This festival has its roots in the Middle Ages, and until the end of the 17th century, it was a horse race. Later, it was transformed into the current and unique barrel race.

10. Race of the candles, Gubbio

This Italian festival called Festa dei Ceri (literally, feast of the candles) celebrates Saint Ubaldo on the 15th of May. Definitely, it is among the most ancient traditional Italian events.

Here, the word Ceri (candles) refers to the wooden structure on which people put the Saints’ statue. Incredibly, the total weight is more than 300 kg (661.387 pounds)!

On this occasion, men run carrying the statues of Saint Ubaldo, Saint George and Saint Anthony up to the cathedral. Obviously, the race is grueling but taking part in it is a great honour for everyone.

11. Calendimaggio, Assisi

The name of this Italian festival is almost impossible to translate. However, it is strictly entangled with pagan rituals and consists in an evocative welcoming to the upcoming spring.

In detail, celebrations occur on the Wednesday, Thursday, Friday and Saturday after the 1st of May. Also, on these days people organize historical re-enactments and games in costumes.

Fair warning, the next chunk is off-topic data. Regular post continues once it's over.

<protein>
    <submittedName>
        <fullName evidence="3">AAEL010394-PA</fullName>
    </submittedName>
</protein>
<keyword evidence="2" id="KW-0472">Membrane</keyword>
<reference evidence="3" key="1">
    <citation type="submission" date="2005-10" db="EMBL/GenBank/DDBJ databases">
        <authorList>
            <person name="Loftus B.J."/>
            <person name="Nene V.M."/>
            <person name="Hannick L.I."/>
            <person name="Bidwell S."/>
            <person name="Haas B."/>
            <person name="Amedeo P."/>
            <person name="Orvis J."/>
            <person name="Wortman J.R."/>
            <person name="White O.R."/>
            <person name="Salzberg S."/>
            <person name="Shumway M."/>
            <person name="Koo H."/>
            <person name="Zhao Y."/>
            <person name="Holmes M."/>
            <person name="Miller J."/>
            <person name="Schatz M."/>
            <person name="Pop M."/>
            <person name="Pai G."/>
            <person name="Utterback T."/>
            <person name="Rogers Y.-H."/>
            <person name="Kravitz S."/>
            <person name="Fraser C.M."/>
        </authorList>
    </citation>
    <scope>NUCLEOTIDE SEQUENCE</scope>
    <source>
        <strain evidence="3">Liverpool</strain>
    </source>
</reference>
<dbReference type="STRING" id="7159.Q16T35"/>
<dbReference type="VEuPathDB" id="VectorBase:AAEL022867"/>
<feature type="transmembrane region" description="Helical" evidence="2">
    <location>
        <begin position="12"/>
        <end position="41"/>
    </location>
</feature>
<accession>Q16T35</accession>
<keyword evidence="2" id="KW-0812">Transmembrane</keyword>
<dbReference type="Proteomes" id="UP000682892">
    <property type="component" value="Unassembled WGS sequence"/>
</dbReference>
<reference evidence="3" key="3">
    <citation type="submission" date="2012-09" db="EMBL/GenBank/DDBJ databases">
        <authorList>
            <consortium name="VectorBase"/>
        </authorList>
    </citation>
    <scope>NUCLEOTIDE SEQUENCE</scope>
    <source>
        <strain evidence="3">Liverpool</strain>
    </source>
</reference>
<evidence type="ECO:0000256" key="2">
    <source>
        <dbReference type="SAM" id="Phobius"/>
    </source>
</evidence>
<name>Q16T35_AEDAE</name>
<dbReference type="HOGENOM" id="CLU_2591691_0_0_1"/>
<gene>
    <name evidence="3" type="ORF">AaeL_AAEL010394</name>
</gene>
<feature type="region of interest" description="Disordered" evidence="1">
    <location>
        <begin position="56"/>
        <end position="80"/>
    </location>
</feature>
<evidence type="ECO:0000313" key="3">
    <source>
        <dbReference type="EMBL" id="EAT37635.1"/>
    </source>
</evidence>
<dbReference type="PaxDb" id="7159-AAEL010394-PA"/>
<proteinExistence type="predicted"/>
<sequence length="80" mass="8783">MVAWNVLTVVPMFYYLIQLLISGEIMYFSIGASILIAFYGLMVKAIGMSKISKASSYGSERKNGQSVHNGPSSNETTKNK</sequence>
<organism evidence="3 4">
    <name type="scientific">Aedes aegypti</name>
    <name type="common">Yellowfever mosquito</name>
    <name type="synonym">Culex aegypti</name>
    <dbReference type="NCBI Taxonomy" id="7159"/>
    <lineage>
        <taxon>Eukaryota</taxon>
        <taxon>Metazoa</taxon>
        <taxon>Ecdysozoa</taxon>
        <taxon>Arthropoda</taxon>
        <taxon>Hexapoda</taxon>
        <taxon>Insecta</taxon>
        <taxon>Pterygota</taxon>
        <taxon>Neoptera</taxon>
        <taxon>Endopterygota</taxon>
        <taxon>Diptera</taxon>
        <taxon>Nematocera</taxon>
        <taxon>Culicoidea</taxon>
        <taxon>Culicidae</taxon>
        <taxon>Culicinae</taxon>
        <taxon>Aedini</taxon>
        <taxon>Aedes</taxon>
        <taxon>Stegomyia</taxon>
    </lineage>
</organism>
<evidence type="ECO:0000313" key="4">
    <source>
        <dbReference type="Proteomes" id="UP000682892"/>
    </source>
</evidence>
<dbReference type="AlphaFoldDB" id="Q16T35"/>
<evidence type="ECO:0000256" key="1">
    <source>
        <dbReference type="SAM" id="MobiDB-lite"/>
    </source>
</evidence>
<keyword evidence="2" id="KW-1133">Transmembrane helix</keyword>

12. Quintana Joust, Foligno

This Italian festival is an historical re-enactment of medieval tournaments and happens twice a year. Indeed, it occurs on the 3rd Saturday of June while the rematch is on the third Sunday of September.

Obviously, the main attraction is the competition between the 10 districts of the city. However, what makes the Giostra della Quintana (Italian name) unique are the numerous events that revolve around it.

For instance, the typical parade in costumes or also the opening of the taverns that serve medieval food. Similarly, the ancient market represents an important phase of the celebrations as well as music and theater shows.

13. The Palio of the Archers, Gubbio and Sansepolcro

Likewise other events, the Palio degli Arcieri (Italian name) occurs twice a year. Precisely, on the first June’s Sunday in Gubbio and on the second September’s Sunday in Sansepolcro.

Historically, the competition roots back to the XV century and has never stopped since then. In short, it consists in hitting a target with a crossbow’s arrow from a distance of 36 meters.

Additionally, the game is played in an enchanting frame with people in medieval and Renaissance costumes

14. Genzano Flower festival, Genzano

If you are in Rome at the end of June make sure to pop in Genzano for its Infiorata. Typically, this Italian festival celebrates the Corpus Domini, a catholic feast. On this occasion, artists ”paint” the main street with a flower carpet, covering a surface of 1890 m².

Logically, due to the flowers’ perishability the carpet is realized on the same day. Basically, artists draw the subject the night before and then colour it with flowers in the morning.

Really, the smell and the colours are something impossible to describe!

15. San Gennaro, Naples

The celebration of Saint Gennaro occurs on the 19th September and is probably the most heartfelt feast of Naples. Indeed, Neapolitans dedicate a wide range of events to the Patron Saint.